Lenovo has come a long way since it was a scrappy Chinese PC company called Legend looking for a way into the U.S. market from a tiny toehold in Freemont, CA, in 2001. Since then, the firm has changed its name to navigate international trademark law, bought a slew of companies, include IBM’s PC unit in 2005, German PC firm Medion in 2011, and both Motorola’s phone assets and IBM’s x86 server division in 2014. It also underwrote a major ad campaign for the 2008 Olympics in Beijing and formed a joint venture with NEC in Japan in 2011. And it has taken on spokespeople from Ronaldinho (the Brazilian soccer player) to Ashton Kutcher (the American movie actor), all while becoming the #1 PC company in the world by unit shipments.
At the heart of this expanding enterprise are great design teams in China, Japan, and the United States, which have kept the pace of product development moving along smartly. The U.S.-based ThinkPad team has contributed mightily to the commercial lineup, and most of its members are still in place today, a tribute to the retention skill of Chinese management. The Beijing-based consumer team has put the company at the edge of eye-catching innovation. Today’s lineup of both commercial and consumer PCs is one of best in the industry. And among those products perhaps the most distinctive (and successful) is the Yoga, first introduced in 2012.
The Yoga gets its name from its ability to twist in the pretzel-like ways of a human Yoga practitioner, giving the user four viewing modes: standard notebook (for productivity), tent (for watching content from a middle distance), tablet (for touch and portability), and stand (for touchscreen apps and viewing video on airplanes).
Lenovo recently introduced the latest revision of its high-end model, the Yoga 900, along with a subtle but distinct rebranding campaign. The product tweaks brings the flagship Yoga up to the exacting expectations of today’s picky notebook buyers. There are plenty of reviews out there, but key improvements address the critical factors of cooling, mechanical design, performance, and battery life. To wit: Lenovo created its own metal-alloy fan, which is 32% larger but 66% less dense than the previous version. So, better cooling and less weight. The trademark watchband hinge, with 813 parts, works better than ever. It moves more smoothly and stays where you put it. A 50% higher-capacity battery (66 watt hours) delivers more life, which is good, because the processor has been shifted from an Intel Core M to a sixth generation Intel Core i (up to an i7), which, while delivering greater performance, also draws more power. The company claims that the Yoga 900, at 14.9mm, is the thinnest Core i convertible laptop on the market. Other features — up to 16GB of LPDDR3 memory, up to a 512GB solid-state drive, JBL speakers with Dolby, and USB C-type connectors — bring the Yoga 900 up to current standards. All this doesn’t come cheap, of course, and the starting MSRP is $1,199, but you get what you pay for.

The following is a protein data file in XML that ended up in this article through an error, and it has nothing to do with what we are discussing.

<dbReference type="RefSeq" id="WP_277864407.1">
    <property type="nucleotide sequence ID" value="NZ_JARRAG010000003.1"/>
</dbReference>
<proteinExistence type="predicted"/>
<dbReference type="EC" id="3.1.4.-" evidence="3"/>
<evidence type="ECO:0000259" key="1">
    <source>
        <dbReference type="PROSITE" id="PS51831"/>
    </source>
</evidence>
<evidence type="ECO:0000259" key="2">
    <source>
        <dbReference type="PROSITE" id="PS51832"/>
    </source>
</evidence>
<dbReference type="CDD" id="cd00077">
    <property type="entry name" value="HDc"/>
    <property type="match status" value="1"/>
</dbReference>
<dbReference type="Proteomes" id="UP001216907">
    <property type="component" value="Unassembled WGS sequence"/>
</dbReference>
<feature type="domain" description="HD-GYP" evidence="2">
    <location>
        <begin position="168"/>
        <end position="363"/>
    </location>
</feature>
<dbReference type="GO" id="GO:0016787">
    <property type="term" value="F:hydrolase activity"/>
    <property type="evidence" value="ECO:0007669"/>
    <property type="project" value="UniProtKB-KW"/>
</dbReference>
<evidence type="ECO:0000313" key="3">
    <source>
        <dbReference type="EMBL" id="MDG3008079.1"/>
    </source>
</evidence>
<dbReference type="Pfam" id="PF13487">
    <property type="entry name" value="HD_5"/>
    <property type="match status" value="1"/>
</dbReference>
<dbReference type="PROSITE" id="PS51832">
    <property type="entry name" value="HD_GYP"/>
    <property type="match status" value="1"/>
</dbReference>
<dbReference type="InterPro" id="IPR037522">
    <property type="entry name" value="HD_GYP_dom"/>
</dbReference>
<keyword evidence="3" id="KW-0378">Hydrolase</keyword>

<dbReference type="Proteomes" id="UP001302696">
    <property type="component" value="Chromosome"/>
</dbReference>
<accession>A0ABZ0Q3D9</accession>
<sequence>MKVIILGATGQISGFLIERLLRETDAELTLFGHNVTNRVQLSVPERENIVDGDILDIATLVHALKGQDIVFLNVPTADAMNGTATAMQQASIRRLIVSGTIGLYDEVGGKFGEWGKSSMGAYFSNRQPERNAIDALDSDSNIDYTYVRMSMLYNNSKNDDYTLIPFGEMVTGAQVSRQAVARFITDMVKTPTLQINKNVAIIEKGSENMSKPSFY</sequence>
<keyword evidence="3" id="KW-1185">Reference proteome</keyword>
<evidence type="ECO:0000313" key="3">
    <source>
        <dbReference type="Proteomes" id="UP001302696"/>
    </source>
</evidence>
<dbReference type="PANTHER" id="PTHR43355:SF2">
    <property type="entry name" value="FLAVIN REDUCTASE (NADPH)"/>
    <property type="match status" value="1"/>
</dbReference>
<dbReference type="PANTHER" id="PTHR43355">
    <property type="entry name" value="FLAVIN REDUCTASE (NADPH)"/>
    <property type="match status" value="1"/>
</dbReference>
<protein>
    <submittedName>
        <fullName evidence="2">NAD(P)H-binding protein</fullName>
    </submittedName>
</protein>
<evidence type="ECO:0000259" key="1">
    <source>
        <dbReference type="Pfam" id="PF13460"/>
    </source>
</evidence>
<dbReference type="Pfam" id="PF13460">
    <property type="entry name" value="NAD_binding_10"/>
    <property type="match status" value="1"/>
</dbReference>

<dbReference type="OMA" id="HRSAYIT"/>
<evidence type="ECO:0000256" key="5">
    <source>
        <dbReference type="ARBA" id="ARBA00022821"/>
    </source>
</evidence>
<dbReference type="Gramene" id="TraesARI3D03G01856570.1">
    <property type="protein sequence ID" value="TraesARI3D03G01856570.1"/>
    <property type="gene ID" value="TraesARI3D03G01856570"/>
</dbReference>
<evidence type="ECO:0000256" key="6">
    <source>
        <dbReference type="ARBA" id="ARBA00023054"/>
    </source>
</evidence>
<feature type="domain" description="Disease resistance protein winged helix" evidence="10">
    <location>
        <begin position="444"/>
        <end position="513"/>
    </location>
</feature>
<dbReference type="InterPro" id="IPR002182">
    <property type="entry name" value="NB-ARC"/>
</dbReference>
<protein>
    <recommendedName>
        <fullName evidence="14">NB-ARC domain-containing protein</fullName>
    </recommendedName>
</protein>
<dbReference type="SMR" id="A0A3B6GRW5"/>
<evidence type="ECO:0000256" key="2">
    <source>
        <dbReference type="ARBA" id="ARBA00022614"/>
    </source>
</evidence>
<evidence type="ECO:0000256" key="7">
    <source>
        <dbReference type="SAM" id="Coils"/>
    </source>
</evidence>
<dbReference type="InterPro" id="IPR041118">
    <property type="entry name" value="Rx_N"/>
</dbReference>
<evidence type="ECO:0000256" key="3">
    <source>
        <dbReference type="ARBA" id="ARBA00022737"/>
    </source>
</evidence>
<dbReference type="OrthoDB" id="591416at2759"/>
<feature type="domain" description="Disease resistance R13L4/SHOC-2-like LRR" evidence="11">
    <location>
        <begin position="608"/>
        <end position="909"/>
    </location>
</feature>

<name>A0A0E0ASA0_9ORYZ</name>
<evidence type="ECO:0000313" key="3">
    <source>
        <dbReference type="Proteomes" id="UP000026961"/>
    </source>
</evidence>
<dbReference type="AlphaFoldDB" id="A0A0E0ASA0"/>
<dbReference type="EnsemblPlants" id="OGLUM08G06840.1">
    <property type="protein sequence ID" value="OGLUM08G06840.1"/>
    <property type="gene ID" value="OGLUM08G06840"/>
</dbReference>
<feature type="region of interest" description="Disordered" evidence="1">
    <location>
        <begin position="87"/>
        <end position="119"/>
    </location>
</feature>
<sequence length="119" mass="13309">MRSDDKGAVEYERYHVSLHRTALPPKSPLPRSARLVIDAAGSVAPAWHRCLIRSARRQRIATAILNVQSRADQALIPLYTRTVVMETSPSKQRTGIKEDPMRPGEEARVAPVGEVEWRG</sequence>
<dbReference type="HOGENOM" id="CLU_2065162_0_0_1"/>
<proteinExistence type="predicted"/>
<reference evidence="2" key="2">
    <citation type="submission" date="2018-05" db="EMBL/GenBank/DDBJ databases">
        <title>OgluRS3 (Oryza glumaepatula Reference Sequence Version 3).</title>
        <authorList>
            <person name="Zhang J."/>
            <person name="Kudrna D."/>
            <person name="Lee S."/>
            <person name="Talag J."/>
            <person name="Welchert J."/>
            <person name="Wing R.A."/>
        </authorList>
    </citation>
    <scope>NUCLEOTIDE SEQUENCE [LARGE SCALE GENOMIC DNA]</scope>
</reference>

At the same time, the company refreshed the Yoga Home lineup with its own 900 designator. The Yoga Home 900 is a 27” multi-touch all-in-one for home entertainment. Between the Yoga, the Yoga Home, and the consumer-oriented Yoga Tab, these three sub-lines make up the full Yoga portfolio, which itself represents the leading edge of Lenovo’s premium notebook offering. ThinkPad is still the flagship of the commercial business, but Yoga is holding up the side for consumer and individual buyers.
The products are supported by a new consumer marketing program. Called “Big Play” internally, the new effort eschews the former hard red and black color scheme for a softer palette of pink, orange, light green, and turquoise. Aiming for a trend-setting demographic, the company has created a social campaign with the hashtag #Goodweird and a website that lets visitors upload their own assays and vote on whether a particular piece of content is good, goodweird, or just weird. The company reports engagement activity in 98 countries and says its metrics show #Goodweird ahead of the previous successful campaign, which featured Kutcher using Lenovo notebooks in various amusing settings.
These product launches and the new campaign represent the second wave of activity around the repositioning of the Yoga brand. The first took place in September at IFA in Berlin and included a refresh of the tablet. The third will fall during CES in Las Vegas in January, 2016.
All in all, the company has managed to establish, nurture, and grow the Yoga franchise into a major contributor of revenue, brand equity, and momentum that is likely to continue for the foreseeable future.